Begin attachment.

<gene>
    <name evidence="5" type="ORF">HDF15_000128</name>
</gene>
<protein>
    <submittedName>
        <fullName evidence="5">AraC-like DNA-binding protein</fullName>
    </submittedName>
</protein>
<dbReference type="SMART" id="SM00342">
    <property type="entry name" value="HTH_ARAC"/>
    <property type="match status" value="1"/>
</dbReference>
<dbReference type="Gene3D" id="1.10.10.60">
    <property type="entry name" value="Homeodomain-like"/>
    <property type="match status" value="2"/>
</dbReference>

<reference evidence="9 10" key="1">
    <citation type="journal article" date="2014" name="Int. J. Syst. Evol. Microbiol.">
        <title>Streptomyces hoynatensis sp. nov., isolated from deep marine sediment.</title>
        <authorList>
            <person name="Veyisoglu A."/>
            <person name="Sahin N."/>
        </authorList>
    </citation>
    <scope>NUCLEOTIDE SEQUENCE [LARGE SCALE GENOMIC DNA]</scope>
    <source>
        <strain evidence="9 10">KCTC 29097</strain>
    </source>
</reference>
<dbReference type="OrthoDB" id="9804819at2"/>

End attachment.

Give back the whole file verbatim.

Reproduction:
<gene>
    <name evidence="5" type="ORF">HDF15_000128</name>
</gene>
<protein>
    <submittedName>
        <fullName evidence="5">AraC-like DNA-binding protein</fullName>
    </submittedName>
</protein>
<dbReference type="SMART" id="SM00342">
    <property type="entry name" value="HTH_ARAC"/>
    <property type="match status" value="1"/>
</dbReference>
<dbReference type="Gene3D" id="1.10.10.60">
    <property type="entry name" value="Homeodomain-like"/>
    <property type="match status" value="2"/>
</dbReference>

<reference evidence="9 10" key="1">
    <citation type="journal article" date="2014" name="Int. J. Syst. Evol. Microbiol.">
        <title>Streptomyces hoynatensis sp. nov., isolated from deep marine sediment.</title>
        <authorList>
            <person name="Veyisoglu A."/>
            <person name="Sahin N."/>
        </authorList>
    </citation>
    <scope>NUCLEOTIDE SEQUENCE [LARGE SCALE GENOMIC DNA]</scope>
    <source>
        <strain evidence="9 10">KCTC 29097</strain>
    </source>
</reference>
<dbReference type="OrthoDB" id="9804819at2"/>